1 2 3 4 5 6 sujit@cyclone:local$bin/nutch generate GeneratorJob: Selecting best-scoring urls due for fetch. GeneratorJob: starting GeneratorJob: filtering: true GeneratorJob: done GeneratorJob: generated batch id: 1293732622-2092819984 This creates an additional column “mk:_gnmrk_” containing the batch id, in the webpage table for the record keyed by the seed URL.   1 2 3 4 5 6 7 8 9 10 11 12 13 14 15 16 17 18 19 20 21 22 23 24 25 26 27 28 29 30 31 32 33 34 35 webpage : { key : "com.blogspot.sujitpal:http/", f : { fi : { timestamp : 1293676557658, value : "\x00'\x8D\x00" }, ts : { timestamp : 1293676557658, value : "\x00\x00\x01-5!\x9D\xE5" } }, mk : { _injmrk_ : { timestamp : 1293676557658, value : "y" }, _gnmrk_ : { timestamp=1293732629430, value : "1293732622-2092819984" } }, mtdt : { _csh_ : { timestamp : 1293676557658, value : "x80\x00\x00" } }, s : { s : { timestamp : 1293676557658, value : "x80\x00\x00" } } } Next I ran a fetch with the batch id returned by the generate command:   1 2 3 4 5 6 7 8 9 10 11 12 13 14 15 16 17 18 19 20 21 22 23 24 sujit@cyclone:local$ bin/nutch fetch 1293732622-2092819984 FetcherJob: starting FetcherJob : timelimit set for : -1 FetcherJob: threads: 10 FetcherJob: parsing: false FetcherJob: resuming: false FetcherJob: batchId: 1293732622-2092819984 Using queue mode : byHost Fetcher: threads: 10 QueueFeeder finished: total 1 records. Hit by time limit :0 fetching http://sujitpal.blogspot.com/ -finishing thread FetcherThread1, activeThreads=1 -finishing thread FetcherThread2, activeThreads=1 -finishing thread FetcherThread3, activeThreads=1 -finishing thread FetcherThread4, activeThreads=1 -finishing thread FetcherThread5, activeThreads=1 -finishing thread FetcherThread6, activeThreads=1 -finishing thread FetcherThread7, activeThreads=1 -finishing thread FetcherThread8, activeThreads=1 -finishing thread FetcherThread9, activeThreads=1 -finishing thread FetcherThread0, activeThreads=0 -activeThreads=0, spinWaiting=0, fetchQueues= 0, fetchQueues.totalSize=0 -activeThreads=0 FetcherJob: done

This creates some more columns as shown below. As you can see, it creates additional columns under the “f” column family, most notably the raw page content in the “f:cnt” column and a new “h” column family with page header information. It also creates a batch id marker in the “mk” column family.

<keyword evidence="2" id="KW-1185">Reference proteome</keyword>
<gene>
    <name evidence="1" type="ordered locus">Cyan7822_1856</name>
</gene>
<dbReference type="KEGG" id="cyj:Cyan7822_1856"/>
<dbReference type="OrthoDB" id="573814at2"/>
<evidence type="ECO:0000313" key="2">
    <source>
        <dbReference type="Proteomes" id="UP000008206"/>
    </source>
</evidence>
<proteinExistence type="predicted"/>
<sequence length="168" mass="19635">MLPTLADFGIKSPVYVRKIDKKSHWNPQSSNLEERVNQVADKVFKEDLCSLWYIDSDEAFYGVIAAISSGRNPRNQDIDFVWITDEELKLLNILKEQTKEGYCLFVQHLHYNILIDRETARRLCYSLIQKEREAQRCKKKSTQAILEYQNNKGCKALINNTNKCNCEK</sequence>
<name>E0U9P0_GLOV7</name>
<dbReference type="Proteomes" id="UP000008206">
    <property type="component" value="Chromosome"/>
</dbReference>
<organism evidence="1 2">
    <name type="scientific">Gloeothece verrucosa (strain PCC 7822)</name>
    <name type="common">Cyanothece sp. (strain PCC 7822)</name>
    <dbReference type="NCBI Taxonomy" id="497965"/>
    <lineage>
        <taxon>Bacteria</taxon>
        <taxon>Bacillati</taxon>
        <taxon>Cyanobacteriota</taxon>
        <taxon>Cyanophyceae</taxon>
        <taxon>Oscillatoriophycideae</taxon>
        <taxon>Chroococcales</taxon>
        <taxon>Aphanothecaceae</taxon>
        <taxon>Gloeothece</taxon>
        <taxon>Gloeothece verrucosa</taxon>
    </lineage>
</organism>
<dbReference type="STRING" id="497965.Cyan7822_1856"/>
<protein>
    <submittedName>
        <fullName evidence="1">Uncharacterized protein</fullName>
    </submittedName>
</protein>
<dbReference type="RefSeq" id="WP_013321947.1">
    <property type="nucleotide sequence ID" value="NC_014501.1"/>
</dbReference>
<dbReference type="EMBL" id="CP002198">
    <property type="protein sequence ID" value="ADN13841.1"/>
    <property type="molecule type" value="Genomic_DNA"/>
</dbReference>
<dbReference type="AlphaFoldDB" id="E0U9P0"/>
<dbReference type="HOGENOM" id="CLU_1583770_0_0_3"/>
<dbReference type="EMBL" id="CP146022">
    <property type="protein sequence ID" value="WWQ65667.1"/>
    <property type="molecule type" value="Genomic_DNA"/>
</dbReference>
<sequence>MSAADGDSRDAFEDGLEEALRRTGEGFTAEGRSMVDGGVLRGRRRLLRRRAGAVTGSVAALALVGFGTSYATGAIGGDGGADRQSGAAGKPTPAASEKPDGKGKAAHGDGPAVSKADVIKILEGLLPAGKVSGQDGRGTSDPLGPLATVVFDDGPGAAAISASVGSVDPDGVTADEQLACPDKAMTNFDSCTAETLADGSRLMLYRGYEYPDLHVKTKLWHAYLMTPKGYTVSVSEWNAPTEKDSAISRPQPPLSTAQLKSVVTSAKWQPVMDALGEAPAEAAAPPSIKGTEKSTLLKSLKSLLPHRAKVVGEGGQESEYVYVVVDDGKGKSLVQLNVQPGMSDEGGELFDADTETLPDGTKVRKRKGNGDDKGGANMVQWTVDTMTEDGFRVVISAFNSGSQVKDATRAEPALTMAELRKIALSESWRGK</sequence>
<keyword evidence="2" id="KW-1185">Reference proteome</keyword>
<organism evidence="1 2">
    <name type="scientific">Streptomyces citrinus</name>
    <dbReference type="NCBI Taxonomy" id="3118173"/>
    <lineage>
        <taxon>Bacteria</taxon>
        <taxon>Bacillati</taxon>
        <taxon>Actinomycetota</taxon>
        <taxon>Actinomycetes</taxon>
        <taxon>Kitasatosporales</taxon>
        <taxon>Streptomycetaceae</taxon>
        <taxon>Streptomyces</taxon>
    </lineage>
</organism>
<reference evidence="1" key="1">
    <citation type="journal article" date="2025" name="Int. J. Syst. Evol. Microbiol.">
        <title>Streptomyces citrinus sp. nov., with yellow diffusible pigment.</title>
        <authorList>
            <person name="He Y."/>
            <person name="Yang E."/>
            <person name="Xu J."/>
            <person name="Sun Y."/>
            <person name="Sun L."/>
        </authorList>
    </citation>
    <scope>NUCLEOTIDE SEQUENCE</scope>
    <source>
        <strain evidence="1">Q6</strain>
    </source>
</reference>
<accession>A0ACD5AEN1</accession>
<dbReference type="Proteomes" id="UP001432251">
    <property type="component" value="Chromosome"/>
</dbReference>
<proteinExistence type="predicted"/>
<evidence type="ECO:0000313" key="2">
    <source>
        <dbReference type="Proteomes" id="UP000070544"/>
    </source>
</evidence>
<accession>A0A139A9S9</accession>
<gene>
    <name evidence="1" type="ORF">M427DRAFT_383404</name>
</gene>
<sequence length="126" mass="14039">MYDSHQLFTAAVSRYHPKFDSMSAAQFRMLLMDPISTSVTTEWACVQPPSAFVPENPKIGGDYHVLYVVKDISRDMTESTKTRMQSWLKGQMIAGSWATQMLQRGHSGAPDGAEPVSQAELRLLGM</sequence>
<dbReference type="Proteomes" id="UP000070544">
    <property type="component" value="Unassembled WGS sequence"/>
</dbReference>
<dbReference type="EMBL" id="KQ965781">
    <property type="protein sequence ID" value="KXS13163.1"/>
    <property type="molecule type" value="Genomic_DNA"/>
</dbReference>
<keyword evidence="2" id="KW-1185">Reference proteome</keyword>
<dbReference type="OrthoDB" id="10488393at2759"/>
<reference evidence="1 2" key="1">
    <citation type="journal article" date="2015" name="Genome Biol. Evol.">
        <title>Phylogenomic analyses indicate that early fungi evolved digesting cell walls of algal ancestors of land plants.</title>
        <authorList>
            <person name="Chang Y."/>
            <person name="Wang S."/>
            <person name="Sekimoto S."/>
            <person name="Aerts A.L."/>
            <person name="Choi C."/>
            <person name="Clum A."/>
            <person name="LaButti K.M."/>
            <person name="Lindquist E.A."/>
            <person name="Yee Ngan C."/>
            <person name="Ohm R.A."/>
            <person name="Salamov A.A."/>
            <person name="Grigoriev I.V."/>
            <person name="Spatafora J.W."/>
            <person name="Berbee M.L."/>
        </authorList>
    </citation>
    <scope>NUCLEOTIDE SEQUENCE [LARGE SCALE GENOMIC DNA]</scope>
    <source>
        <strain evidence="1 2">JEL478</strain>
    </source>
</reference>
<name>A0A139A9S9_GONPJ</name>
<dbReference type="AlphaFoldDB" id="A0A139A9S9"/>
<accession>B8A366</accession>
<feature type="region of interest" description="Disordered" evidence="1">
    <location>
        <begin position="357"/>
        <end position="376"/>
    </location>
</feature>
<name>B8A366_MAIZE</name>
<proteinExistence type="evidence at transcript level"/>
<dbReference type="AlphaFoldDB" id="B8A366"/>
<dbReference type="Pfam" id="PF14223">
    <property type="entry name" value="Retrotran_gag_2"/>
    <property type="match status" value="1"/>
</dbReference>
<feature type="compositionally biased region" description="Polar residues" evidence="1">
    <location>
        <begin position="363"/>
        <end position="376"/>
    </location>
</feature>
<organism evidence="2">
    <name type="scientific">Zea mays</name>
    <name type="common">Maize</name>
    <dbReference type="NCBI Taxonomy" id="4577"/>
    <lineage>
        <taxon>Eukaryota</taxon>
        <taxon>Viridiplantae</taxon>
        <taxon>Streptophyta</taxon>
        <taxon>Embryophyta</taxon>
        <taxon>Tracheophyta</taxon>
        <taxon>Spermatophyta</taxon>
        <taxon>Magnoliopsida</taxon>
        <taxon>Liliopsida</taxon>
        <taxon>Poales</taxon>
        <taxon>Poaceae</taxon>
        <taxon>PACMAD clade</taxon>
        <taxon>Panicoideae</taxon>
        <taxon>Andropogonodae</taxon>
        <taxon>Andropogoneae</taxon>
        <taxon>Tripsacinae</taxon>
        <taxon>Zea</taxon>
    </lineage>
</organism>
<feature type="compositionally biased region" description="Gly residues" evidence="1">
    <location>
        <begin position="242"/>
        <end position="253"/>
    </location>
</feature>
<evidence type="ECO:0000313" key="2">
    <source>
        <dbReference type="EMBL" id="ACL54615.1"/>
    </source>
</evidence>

1 2 3 4 5 6 7 8 9 10 11 12 13 14 15 16 17 18 19 20 21 22 23 24 25 26 27 28 29 30 31 32 33 34 35 36 37 38 39 40 41 42 43 44 45 46 47 48 49 50 51 52 53 54 55 56 57 58 59 60 61 62 63 64 65 66 67 68 69 70 71 72 73 74 75 76 77 78 79 80 81 82 83 84 85 86 87 88 89 90 91 92 93 94 95 96 97 98 99 100 101 webpage : { key : "com.blogspot.sujitpal:http/", f : { bas : { timestamp : 1293732801833, value : "http://sujitpal.blogspot.com/" }, cnt : { timestamp : 1293732801833, value : "DOCTYPE html PUBLIC "-//W3C//DTD X...rest of page content" }, fi : { timestamp : 1293676557658, value : "\x00'\x8D\x00" }, prot : { timestamp : 1293732801833, value : "x02\x00\x00" }, st : { timestamp : 1293732801833, value : "x00\x00\x00\x02" }, ts : { timestamp : 1293676557658, value : "\x00\x00\x01-5!\x9D\xE5" } typ : { timestamp : 1293732801833, value : "application/xhtml+xml" } }, h : { Cache-Control : { timestamp : 1293732801833, value : "private" }, Content-Type : { timestamp : 1293732801833, value : "text/html; charset=UTF-8" }, Date : { timestamp : 1293732801833, value : "Thu, 30 Dec 2010 18:13:21 GMT" }, ETag : { timestamp : 1293732801833, value : 40bdf8b9-8c0a-477e-9ee4-b19995601dde" }, Expires : { timestamp : 1293732801833, value : "Thu, 30 Dec 2010 18:13:21 GMT" }, Last-Modified : { timestamp : 1293732801833, value : "Thu, 30 Dec 2010 15:01:20 GMT" }, Server : { timestamp : 1293732801833, value : "GSE" }, Set-Cookie : { timestamp : 1293732801833, value : "blogger_TID=130c0c57a66d0704;HttpOnly" }, X-Content-Type-Options : { timestamp : 1293732801833, value : "nosniff" }, X-XSS-Protection : { timestamp : 1293732801833, value : "1; mode=block" } }, mk : { _injmrk_ : { timestamp : 1293676557658, value : "y" }, _gnmrk_ : { timestamp=1293732629430, value : "1293732622-2092819984" }, _ftcmrk_ : { timestamp : 1293732801833, value : "1293732622-2092819984" } }, mtdt : { _csh_ : { timestamp : 1293676557658, value : "x80\x00\x00" } }, s : { s : { timestamp : 1293676557658, value : "x80\x00\x00" } } }